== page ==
6 Cardovascular disease Until recently, people with heart conditions were told to rest as a cure. However, the role of physical activity and inactivity in causing and treating coronary heart disease has increasingly come to the fore. Research over the years has confi rmed the major preventive role that daily exercise can play. Men whose work or leisure activities involve vigourous exercise are less likely than their non-exercising contemporaries to develop or die of coronary heart disease. Several studies have suggested that only rather low levels of activity are necessary to confer some degree of protection against heart disease, both in terms of the intensity of effort and of the total amount of exercise taken. Obesity According to insurance statistics, 7 per cent of the adult population in this country are seriously obese (i.e. more than 30 per cent above a desirable height/weight ratio), and a government survey fi nds that one in three adults are overweight. Obesity is associated with an increased risk of heart disease, hypertension, late-onset diabetes, arthritis and bronchitis. Though there has been some controversy about the value of exercise in weight reduction, a brisk walk of about thirty miles will burn off a pound of fat. About four to fi ve calories a minute are expended when cycling gently, three to four times higher than when a person is sitting at rest. Cycling for half an hour a day uses 120 to 150 calories (i.e. on a routine fi ve-daya-week basis, up to 750 calories, and over a year, up to 40,000 calories). The energy value of one kilogram of adipose (fatty) tissue is about 7,700 calories. Cycling for half an hour a day therefore expends an annual amount of energy equivalent to that stored in over fi ve kilograms of adipose tissue. Exercise also stimulates the metabolic rate, enabling the body to extract a higher intake of vitamins, minerals and trace elements from any given quantity of food. Strenuous exercise may also help to maintain the metabolic rate for as long as twenty-four hours after the exercise itself. Direct evidence relating cycling to reduced rates of coronary heart disease is sparse, but several related studies can be mentioned. A short paper specifi cally about cyclists published in the British Medical Journal showed that there was a decrease in the incidence of myocardial infarction (pertaining to the muscles of the heart) and ischaemic heart disease (pertaining to defi ciencies in blood supply) in all the cyclists studied, and a tenfold decrease in the incidence of ischaemic heart disease in the over-75 group. Another study took a group of patients with heart problems and tested the effects on their heart of pedalling an exercise bike. It concluded that homebased physical training programmes are feasible even in severe chronic heart failure and have a benefi cial effect on exercise tolerance, peak oxygen consumption, and symptoms. The commonly held belief that rest is the mainstay of treatment of chronic heart failure should no longer be accepted. 6 John Stuart Clark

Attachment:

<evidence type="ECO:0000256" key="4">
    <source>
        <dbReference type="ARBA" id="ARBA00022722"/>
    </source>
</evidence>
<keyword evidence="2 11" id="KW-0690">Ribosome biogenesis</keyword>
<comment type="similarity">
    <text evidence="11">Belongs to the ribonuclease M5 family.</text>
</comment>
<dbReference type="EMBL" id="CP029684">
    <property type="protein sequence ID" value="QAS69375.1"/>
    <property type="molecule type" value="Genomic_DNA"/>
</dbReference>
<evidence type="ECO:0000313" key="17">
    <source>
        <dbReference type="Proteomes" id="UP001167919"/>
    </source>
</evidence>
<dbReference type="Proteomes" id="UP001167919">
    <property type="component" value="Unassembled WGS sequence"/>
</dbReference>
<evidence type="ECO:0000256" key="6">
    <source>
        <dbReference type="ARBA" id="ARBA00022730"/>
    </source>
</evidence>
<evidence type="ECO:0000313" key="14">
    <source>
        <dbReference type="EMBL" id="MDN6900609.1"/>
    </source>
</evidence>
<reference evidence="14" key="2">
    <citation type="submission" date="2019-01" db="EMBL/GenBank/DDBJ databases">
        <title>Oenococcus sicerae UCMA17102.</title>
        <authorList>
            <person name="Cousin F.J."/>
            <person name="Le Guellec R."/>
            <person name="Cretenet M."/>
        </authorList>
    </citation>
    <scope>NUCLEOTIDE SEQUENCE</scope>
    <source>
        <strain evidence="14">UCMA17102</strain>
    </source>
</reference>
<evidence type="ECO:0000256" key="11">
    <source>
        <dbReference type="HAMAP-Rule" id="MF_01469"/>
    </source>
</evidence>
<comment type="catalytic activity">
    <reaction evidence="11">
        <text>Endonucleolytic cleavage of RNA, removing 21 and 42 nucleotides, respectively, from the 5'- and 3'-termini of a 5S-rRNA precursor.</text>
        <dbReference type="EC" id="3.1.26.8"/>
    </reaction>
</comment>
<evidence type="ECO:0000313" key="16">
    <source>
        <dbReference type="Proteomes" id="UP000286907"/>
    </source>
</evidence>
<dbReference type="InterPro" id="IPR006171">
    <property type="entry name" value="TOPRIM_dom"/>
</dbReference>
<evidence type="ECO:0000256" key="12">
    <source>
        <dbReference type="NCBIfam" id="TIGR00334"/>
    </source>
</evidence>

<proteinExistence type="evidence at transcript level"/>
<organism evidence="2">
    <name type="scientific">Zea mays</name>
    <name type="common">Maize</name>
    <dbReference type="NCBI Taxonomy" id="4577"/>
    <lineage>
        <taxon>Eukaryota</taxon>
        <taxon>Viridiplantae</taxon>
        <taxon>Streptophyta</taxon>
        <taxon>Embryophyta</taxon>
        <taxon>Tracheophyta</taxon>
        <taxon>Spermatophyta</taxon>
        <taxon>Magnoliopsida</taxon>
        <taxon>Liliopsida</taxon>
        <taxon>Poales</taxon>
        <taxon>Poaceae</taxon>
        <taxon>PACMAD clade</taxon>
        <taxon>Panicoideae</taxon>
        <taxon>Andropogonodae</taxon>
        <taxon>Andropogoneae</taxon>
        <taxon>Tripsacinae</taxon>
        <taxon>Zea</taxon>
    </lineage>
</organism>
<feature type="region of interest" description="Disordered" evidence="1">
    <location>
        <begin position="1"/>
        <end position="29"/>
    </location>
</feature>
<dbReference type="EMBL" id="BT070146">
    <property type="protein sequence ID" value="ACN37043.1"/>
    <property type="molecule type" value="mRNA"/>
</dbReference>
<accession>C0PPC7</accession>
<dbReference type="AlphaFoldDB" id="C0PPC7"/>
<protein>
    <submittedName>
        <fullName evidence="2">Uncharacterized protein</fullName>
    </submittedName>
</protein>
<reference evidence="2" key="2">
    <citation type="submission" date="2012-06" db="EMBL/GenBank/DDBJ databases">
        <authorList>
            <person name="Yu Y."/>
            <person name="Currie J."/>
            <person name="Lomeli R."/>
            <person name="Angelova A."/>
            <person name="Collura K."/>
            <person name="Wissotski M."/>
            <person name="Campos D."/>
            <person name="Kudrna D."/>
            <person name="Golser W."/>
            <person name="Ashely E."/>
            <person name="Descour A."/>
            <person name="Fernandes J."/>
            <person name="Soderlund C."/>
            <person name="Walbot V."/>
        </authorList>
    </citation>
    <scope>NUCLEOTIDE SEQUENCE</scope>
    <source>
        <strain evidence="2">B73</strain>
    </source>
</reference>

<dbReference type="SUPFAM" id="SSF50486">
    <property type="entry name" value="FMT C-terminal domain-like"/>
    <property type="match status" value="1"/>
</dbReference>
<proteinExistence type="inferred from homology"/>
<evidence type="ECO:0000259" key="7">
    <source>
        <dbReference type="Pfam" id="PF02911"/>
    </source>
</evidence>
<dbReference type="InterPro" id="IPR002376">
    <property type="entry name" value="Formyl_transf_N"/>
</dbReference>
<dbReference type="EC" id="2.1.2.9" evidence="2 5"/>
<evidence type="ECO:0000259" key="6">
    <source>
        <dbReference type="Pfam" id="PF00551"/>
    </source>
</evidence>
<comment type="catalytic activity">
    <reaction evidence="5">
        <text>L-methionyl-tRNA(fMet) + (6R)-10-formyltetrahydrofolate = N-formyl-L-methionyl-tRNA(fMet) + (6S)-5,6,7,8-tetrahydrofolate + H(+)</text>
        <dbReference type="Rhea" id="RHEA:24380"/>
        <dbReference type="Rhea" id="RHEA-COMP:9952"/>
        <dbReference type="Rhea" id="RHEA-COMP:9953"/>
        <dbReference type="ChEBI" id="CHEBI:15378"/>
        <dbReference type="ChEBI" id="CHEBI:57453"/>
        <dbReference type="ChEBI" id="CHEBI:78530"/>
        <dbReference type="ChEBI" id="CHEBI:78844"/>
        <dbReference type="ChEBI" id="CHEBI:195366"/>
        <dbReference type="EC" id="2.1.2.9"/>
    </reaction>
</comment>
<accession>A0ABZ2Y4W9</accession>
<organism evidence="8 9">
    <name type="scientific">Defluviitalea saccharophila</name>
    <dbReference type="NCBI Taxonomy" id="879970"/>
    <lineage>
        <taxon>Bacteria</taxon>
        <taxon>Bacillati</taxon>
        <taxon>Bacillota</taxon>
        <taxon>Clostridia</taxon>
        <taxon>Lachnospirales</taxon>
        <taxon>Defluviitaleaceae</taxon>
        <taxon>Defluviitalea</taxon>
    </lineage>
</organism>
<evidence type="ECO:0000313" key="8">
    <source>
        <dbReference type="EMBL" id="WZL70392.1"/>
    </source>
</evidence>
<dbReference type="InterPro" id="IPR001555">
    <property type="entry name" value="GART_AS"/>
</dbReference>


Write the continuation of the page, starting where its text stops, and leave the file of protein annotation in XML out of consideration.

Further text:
7 Conclusion The major theme that emerges from the evidence is that, for exercise to be benefi cial, it has to be regular and maintained throughout life. To improve or maintain fi tness there is a threshold intensity level which must be exceeded and this level is dependent on the initial fi tness level. It follows that the kind of exercise which is ideal is one that can be entered at any level, is conveniently undertaken on a day-to-day basis, requires no facilities, is inexpensive, and is of minimum inconvenience to our daily routine. For the majority of the population, walking and cycling meet these criteria better than any other activity. With 72% of all car journeys clocking under fi ve miles, there is the potential for a substantial modal shift away from motorised transport towards cycling. Aside from boosting the health of the nation, a move away would signifi cantly reduce air and noise pollution, greatly relieve urban congestion and the associated stress, and massively improve our living and working environments. But there is concern in the medical profession that encouraging cycling will lead to an increase in casualties and fatalities on the road. This has not been the case in countries where vulnerable road users are properly catered for. For example, by distance travelled, cycling in the Netherlands is fi ve times safer than cycling in Britain. In Denmark it is 12 times safer, and in both countries cyclists constitute a far greater portion of the modal breakdown than in Britain. Away from cycling facilities, the evidence indicates that the more cyclists there are on the road, the safer cycling in traffi c becomes. In York, the policy of prioritising healthy modes of transport and restraining motor traffi c has led to casualty reductions well above the national average. The city has one of the largest pedestrian and cyclist specifi c networks in Europe, with over 13% of city staff walking to work and 22% of work related trips being made by bicycle. York is exceptional, but even without proper cycling facilities, it seems concern over the wisdom of encouraging more people into seemingly hostile traffi c is unfounded. The same European report contained an estimate of the number of years of life lost through cycling accidents compared to the number of years gained through improved health and fi tness due to regular cycling. It concluded that even in the current environment, the benefi ts gained were likely to outweigh the loss of life by a ratio of around 20:1. In the next ten years, GPs will be prescribing cycling and there will be adult cycle training schemes, available through every regional health authority, equipping patients with the confi dence to ride away on their own. It already happens in America. But if the authorities are really going to grasp the nettle and put their money where the research is they have to be convinced that motor dependency is bad news for more than just their parking problem. To coax people away from their cars requires a radical alteration of behaviour on a par with that undertaken by people fi ghting their drink, drug or eating problems. And undoubtedly the best example of a success story is the smoking cessation campaign of the last fi fteen years generated by none other than the health authorities. They ve done it once and cycling advocates are arguing they can do it again. 7 John Stuart Clark